The former domestic security chief of China, Zhou Yongkang, will stand trial on corruption charges, the country's prosecutors have said.

He was arrested in December last year and was charged on 3 April with bribery, the intentional disclosure of state secrets and abuse of power.

The decision to prosecute the 72-year-old, one of the most powerful officials in China until 2012, is in line with President Xi Jinping's stated commitment to fight corruption at the highest level.

According to a statement by China's Supreme People's Procuratorate, the state prosecutor, the allegations against Yongkang were: "Extraordinarily severe. The defendant Zhou Yongkang… took advantage of his posts to seek gains for others and illegally took huge property and assets from others, abused his power, causing huge losses to public property and the interests of the state and the people."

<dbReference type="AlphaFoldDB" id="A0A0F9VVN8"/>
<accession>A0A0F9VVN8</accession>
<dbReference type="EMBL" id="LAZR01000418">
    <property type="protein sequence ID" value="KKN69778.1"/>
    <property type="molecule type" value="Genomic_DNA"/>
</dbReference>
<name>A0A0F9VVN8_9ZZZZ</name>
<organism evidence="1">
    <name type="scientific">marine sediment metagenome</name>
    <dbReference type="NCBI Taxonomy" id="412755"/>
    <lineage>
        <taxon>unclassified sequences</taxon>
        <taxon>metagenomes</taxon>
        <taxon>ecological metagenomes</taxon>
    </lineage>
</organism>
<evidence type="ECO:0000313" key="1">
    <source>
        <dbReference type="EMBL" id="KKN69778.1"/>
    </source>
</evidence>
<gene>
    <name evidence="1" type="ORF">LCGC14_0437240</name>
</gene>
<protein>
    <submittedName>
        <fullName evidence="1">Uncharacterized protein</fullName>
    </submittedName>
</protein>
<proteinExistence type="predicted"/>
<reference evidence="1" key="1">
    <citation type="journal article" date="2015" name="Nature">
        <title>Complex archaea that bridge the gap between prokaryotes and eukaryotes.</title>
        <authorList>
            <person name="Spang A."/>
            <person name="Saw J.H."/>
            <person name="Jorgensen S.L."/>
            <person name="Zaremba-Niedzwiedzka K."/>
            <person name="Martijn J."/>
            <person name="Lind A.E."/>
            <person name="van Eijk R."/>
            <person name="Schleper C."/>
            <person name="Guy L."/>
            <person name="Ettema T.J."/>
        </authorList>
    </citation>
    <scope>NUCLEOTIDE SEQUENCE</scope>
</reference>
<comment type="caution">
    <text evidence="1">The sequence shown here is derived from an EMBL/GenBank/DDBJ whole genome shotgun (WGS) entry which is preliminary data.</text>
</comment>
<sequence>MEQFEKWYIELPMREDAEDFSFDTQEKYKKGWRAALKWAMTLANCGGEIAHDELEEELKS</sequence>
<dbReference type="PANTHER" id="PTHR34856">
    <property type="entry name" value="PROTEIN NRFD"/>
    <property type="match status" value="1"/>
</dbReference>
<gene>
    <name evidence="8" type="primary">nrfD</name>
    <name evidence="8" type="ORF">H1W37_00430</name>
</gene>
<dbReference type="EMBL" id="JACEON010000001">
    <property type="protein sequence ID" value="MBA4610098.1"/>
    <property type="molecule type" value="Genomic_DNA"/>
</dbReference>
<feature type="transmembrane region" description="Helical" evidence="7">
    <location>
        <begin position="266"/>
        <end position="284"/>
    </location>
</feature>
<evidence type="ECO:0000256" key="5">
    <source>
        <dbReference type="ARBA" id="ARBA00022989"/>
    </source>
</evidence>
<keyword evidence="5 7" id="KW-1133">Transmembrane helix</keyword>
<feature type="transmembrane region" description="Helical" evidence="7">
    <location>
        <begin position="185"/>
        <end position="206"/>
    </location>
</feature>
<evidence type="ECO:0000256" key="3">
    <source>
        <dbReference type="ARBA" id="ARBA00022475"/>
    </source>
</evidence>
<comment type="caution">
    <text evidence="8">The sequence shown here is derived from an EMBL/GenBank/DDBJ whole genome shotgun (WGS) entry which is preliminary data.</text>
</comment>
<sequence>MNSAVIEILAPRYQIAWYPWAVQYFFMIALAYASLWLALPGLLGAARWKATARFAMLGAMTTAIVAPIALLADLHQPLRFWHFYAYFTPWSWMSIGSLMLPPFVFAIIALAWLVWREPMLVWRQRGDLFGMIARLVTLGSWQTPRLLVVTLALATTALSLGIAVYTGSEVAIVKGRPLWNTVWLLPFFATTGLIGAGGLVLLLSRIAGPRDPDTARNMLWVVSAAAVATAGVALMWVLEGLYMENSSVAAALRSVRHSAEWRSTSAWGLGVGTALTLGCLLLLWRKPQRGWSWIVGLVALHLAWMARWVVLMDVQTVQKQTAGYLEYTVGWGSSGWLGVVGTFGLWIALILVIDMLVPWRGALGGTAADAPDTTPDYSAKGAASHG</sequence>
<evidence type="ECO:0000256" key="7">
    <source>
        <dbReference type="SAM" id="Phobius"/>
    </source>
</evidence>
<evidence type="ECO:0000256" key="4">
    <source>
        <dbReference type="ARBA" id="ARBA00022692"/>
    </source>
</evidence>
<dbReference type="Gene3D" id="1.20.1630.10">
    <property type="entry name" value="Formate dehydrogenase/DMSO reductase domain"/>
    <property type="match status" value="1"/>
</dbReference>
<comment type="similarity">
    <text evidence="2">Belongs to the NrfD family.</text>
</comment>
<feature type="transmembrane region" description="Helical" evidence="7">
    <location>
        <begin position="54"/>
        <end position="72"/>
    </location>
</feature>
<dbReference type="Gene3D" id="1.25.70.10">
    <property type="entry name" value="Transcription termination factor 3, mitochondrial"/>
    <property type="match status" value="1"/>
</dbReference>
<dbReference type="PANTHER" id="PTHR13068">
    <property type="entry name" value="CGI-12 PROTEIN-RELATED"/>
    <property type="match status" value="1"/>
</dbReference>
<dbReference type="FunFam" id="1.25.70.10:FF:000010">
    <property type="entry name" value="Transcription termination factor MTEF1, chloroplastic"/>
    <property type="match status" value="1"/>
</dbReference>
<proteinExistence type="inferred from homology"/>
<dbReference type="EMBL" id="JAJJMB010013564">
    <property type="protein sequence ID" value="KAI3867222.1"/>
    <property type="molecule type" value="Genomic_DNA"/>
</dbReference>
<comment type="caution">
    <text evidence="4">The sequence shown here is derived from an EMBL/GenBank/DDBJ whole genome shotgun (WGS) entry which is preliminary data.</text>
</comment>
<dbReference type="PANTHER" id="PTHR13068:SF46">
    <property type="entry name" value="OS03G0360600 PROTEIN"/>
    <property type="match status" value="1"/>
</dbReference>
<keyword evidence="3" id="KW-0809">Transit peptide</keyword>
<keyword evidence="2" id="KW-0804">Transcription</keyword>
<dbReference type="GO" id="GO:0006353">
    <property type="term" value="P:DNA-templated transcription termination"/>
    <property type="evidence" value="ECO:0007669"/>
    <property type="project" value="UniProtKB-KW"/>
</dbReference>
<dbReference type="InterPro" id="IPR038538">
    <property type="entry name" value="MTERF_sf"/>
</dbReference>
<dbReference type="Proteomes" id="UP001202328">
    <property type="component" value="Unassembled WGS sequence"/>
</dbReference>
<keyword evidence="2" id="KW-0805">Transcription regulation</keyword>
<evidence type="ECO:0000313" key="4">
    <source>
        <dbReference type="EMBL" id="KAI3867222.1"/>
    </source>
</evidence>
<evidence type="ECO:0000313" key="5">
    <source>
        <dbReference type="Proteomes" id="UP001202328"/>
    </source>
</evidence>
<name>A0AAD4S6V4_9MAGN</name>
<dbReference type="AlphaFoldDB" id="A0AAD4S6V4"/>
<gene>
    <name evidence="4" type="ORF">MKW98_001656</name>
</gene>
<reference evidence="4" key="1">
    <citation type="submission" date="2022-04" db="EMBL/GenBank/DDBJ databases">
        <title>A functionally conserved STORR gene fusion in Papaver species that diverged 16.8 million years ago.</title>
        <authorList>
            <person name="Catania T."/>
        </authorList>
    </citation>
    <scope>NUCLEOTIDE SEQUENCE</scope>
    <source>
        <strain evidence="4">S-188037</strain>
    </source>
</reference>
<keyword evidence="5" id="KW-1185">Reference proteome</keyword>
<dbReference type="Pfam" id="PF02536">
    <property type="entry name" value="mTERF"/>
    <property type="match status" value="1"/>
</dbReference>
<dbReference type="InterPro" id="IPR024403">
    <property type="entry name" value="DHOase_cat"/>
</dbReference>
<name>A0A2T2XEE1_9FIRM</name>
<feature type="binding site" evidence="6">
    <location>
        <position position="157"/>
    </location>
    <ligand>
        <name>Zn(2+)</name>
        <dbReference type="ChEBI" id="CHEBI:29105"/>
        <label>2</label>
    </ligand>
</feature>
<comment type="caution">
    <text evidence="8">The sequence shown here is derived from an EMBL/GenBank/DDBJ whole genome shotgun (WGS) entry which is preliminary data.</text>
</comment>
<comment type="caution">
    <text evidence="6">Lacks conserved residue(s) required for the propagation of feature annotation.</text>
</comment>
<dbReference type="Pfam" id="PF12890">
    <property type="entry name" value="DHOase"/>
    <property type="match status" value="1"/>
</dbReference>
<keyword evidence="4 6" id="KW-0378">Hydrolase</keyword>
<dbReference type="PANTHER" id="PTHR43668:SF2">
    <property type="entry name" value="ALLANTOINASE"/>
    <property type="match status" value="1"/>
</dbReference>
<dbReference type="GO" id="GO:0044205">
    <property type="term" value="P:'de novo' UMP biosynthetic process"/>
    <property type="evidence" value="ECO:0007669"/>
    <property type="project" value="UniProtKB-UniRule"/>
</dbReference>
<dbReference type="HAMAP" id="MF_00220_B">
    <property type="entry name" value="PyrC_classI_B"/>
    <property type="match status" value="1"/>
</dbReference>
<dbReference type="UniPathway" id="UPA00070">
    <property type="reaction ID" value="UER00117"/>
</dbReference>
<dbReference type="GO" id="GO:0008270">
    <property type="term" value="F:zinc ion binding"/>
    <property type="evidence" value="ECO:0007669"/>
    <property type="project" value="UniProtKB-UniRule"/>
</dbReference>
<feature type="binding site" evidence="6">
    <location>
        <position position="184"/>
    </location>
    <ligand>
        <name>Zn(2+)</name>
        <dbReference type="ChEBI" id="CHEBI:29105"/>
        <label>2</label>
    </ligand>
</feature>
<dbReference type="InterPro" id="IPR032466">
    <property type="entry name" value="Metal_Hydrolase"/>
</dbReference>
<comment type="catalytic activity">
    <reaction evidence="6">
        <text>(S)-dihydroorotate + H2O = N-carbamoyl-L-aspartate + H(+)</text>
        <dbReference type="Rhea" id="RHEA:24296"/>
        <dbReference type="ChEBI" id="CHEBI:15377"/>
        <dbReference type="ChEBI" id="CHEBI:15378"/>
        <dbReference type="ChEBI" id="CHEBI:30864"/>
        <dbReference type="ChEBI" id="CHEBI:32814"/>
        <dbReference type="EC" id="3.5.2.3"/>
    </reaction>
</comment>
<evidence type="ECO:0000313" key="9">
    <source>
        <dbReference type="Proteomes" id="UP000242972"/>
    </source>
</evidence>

A Reuters report stated Zhou was allegedly involved in various criminal activities that took place when he was deputy general manager of China National Petroleum Corporation, the party boss in southwestern Sichuan province, minister of public security and a member of the Politburo Standing Committee.

Even though Zhou's case was transferred to a court in Tianjin, which is close to Beijing, no date has been mentioned regarding his trial. However, Reuters reported that state media said "China would hold an 'open trial' in an attempt to show transparency".

The former domestic security chief is one of the most powerful figures to have been singled out in Jinping's campaign to combat corruption.

Zhou's alleged crimes span decades. He had an illustrious career as a party official and an oil executive, and served five years on the Politburo Standing Committee. There he wielded immense power by overseeing courts, the police, domestic security forces and the state intelligence apparatus.